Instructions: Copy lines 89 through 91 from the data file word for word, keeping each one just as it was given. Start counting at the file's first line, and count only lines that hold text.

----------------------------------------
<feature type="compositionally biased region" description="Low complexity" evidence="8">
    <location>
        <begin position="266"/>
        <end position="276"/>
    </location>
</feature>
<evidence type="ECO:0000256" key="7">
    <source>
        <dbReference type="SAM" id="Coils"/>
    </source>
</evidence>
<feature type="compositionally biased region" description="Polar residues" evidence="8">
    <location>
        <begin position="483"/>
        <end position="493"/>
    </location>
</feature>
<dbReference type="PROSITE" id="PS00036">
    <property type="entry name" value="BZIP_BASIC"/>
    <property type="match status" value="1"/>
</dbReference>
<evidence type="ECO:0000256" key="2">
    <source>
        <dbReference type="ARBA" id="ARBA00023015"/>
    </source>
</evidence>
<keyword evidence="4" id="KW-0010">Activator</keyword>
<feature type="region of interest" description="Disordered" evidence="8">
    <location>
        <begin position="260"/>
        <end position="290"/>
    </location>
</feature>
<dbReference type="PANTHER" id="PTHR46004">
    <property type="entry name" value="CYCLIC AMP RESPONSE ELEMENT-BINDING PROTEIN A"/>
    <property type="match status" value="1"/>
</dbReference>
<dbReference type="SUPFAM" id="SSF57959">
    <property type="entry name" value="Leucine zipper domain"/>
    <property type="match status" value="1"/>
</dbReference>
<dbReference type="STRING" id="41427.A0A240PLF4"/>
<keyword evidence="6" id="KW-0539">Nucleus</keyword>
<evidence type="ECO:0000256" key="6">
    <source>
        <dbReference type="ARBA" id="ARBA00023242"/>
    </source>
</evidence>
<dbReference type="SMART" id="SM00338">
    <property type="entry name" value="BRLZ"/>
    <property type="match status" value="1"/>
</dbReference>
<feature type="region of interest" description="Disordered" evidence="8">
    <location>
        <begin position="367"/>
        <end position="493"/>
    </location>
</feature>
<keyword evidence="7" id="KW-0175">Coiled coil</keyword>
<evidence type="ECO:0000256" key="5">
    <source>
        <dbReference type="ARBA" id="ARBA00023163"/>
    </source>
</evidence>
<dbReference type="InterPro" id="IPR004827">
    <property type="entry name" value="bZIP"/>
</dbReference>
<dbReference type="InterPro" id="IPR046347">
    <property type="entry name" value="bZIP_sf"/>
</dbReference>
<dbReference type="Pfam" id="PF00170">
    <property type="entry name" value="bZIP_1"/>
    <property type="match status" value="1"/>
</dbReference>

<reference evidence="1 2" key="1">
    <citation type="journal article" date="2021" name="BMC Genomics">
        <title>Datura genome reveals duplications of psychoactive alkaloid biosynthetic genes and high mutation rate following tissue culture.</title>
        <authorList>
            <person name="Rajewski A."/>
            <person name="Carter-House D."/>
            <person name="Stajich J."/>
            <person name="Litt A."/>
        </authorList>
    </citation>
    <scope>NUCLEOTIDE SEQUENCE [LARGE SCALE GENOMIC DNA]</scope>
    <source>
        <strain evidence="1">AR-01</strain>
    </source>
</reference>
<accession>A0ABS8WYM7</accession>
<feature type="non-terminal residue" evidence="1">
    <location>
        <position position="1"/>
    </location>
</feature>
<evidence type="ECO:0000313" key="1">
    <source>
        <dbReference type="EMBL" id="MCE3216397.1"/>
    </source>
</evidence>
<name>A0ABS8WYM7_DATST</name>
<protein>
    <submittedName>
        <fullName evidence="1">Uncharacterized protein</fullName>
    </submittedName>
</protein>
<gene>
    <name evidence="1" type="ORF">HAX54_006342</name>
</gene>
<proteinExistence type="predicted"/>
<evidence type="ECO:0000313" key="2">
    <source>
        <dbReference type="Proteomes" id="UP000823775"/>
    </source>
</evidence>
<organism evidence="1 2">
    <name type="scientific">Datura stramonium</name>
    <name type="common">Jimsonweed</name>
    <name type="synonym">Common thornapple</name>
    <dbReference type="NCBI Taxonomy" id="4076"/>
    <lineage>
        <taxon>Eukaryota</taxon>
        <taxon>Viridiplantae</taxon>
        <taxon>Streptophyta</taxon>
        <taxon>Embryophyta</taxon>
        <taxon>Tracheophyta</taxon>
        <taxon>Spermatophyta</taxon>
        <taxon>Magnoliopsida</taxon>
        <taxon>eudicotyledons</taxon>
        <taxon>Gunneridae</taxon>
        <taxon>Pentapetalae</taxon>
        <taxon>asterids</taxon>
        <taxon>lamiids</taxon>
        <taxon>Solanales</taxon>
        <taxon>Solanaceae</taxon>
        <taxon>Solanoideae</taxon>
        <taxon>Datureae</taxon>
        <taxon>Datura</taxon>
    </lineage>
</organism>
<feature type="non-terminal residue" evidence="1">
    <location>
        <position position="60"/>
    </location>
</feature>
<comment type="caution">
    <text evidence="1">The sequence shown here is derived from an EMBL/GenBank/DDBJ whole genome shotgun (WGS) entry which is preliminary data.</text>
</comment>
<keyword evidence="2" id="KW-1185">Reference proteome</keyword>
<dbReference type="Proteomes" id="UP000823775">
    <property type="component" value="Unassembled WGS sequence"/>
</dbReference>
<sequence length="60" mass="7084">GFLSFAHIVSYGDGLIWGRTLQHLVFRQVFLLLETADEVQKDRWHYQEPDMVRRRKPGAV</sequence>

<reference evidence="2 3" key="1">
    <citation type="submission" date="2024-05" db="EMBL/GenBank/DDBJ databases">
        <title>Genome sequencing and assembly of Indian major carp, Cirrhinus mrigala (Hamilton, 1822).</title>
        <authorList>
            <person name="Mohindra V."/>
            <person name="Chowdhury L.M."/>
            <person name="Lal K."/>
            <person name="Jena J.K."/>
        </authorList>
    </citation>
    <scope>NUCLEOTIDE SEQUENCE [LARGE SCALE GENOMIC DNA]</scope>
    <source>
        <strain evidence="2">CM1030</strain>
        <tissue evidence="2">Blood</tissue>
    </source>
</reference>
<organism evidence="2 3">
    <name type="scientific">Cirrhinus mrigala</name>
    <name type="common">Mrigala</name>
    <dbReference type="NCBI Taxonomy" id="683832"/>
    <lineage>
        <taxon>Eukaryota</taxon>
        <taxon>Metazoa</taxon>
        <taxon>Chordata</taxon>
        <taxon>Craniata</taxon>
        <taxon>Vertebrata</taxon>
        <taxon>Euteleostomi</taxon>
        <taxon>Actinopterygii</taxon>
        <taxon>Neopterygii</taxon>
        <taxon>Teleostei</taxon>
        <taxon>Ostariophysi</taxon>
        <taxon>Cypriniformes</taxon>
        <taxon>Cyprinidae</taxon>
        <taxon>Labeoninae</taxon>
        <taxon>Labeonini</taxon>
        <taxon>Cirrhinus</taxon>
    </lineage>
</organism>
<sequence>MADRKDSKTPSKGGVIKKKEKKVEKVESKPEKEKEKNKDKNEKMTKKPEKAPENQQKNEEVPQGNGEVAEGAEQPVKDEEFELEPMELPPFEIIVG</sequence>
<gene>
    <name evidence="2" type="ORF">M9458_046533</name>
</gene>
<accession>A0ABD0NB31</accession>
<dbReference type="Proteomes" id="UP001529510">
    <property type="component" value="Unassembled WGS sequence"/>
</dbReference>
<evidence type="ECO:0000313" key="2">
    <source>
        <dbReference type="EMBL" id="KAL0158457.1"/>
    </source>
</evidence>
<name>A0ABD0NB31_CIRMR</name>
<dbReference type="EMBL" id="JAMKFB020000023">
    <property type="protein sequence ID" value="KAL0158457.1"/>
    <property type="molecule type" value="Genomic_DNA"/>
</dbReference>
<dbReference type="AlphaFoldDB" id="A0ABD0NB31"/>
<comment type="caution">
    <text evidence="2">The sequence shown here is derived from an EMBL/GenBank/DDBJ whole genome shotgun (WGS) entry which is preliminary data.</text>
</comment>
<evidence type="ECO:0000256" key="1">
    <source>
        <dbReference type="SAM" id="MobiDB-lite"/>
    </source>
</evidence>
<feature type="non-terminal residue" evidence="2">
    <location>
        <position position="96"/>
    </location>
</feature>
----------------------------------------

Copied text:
</reference>
<accession>A0ABS8WYM7</accession>
<feature type="non-terminal residue" evidence="1">